After dropping my 17-foot Polar in at Tomoka State Park, I took a quick spin around the northern edge of the Tomoka Basin.

Not actually fishing, but just hoping to spook up a few big red drum so I could return later in the morning. Nothing showed itself. No matter, my target on this day was to fish the Tomoka River to try and have a little fun with some of the snook my buddy Norm had been bragging about.

Norm lives on the river and had reported catching and releasing over 80 in just over six weeks. That’s right – 80. How could I ignore something like that?

I began just after 8 a.m. with a full tide that was just beginning to ebb. My plan was to cast the mouths of the creeks that feed the river. I had two rods on board, both baited with MirrOlures. The first with my standby red and white twitch bait and the second with an old blue MirrOlure Jr. I have had for decades.

I began with the first. There was no visible bait in the water and nothing was feeding, but on my fifth cast a nice snook hit and took off on a long run. A stout fish. As the fight wore on, I began to worry. My snook did not jump or roll even though it was near the surface on a couple of occasions. As it came near the boat, I stopped worrying as it began the telltale headshake of a jack. Not what I hoped for, but still good fun.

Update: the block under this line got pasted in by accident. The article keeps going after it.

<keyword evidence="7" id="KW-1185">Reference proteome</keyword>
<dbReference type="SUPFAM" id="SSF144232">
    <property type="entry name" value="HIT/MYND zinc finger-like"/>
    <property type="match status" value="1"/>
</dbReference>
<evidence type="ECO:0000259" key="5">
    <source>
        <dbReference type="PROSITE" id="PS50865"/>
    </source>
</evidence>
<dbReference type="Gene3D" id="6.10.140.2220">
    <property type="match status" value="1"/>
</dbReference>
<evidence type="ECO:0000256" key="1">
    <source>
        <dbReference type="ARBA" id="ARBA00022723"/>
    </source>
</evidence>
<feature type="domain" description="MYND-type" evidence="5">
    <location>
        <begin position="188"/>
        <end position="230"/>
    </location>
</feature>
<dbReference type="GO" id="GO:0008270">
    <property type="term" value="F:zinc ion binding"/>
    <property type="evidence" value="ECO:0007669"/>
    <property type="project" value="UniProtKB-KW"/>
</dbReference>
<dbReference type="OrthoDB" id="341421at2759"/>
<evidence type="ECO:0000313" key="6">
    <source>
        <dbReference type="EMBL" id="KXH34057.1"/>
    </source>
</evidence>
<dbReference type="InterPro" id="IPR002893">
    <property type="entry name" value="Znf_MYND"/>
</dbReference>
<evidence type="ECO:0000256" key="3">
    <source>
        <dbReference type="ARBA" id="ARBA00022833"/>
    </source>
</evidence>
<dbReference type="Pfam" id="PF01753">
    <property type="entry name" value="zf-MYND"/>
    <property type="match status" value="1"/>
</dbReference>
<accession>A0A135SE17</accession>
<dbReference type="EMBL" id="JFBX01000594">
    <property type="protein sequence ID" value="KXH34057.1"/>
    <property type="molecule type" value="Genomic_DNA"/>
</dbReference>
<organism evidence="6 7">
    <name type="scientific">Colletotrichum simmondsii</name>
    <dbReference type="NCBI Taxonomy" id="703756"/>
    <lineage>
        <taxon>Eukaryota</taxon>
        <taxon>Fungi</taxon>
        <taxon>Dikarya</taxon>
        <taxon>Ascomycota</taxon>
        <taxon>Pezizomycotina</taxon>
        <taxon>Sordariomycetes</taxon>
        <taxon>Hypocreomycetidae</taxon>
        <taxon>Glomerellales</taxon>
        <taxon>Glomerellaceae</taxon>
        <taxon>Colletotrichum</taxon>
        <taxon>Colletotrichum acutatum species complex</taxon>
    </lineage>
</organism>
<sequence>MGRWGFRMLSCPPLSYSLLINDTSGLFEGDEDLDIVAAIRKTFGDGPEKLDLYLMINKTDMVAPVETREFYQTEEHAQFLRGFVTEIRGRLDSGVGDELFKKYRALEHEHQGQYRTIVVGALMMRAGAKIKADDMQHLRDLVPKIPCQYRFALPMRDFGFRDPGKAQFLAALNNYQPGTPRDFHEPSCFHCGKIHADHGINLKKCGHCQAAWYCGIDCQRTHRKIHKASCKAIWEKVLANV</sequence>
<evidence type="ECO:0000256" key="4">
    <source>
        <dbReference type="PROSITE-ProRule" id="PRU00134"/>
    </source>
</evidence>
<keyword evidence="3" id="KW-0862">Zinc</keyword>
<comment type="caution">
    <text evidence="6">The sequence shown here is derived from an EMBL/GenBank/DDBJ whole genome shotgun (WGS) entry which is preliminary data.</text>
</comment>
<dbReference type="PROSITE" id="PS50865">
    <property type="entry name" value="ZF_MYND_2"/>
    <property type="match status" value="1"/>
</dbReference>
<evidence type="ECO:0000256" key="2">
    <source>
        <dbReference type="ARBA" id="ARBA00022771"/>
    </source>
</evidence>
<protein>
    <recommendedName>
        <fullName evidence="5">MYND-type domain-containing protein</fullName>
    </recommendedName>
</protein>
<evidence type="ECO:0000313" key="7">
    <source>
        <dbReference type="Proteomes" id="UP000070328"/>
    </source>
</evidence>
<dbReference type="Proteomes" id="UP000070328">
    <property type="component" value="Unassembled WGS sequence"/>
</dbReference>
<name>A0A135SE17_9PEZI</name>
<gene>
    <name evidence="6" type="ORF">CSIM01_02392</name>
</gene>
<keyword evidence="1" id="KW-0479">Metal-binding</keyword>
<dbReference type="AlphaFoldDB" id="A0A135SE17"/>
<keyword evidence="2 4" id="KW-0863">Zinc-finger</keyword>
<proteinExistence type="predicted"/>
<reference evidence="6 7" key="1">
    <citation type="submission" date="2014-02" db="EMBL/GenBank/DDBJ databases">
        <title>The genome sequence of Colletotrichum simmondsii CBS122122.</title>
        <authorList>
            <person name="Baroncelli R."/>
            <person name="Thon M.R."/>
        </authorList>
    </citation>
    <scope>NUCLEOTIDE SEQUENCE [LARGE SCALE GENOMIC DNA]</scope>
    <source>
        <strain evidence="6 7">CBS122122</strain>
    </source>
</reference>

The jack was bright yellow and gold as it flashed through the brown water, the red plug stuck to the side of its face. A pretty fish that was clearly unhurt as I released it. The jacks are a worthy opponent and this one at five to six pounds had stretched my 10-pound line near capacity.

Now fishing with the blue lure, I soon had another hit and this time my fish acted just the way a snook is supposed to. The pretty snook was only 18 inches long, but strong enough to give me a few minutes of pleasure. Next I threw the red and white to a nice 17-inch spotted sea trout. That was a welcome surprise.

Now I was nearing the U.S. 1 bridge and suddenly something began feeding along a sea wall. I am well aware of the habit of the jacks pushing their potential meal up against the concrete before gulping them down. Still, I will never run from a fight, so I made the cast. Bam! As soon as the lure hit the water, the fish had it and streaked out into the center of the river.

When I pulled back hard to turn it, a nice snook jumped. My jack turned out to be a 22-inch snook. A day of surprises. For the rest of the morning, small snook kept me busy as I landed two and missed four. Once or twice I saw a larger one feeding, but could never get into position to make the right cast. Still, on the ride home I had to smile. I had not caught the numbers Norm had spoken of, but they were there just as he had told me.

After such a cold winter, I was pleased to know we still have a healthy fishery of young snook. That bodes well for the future.

Dan Smith has fished the waters of Volusia County for more than 40 years. Email questions and comments to fishwdan@att.net. His book, “I Swear the Snook Drowned,” is available for purchase for $10.95 at (386) 441-7793.

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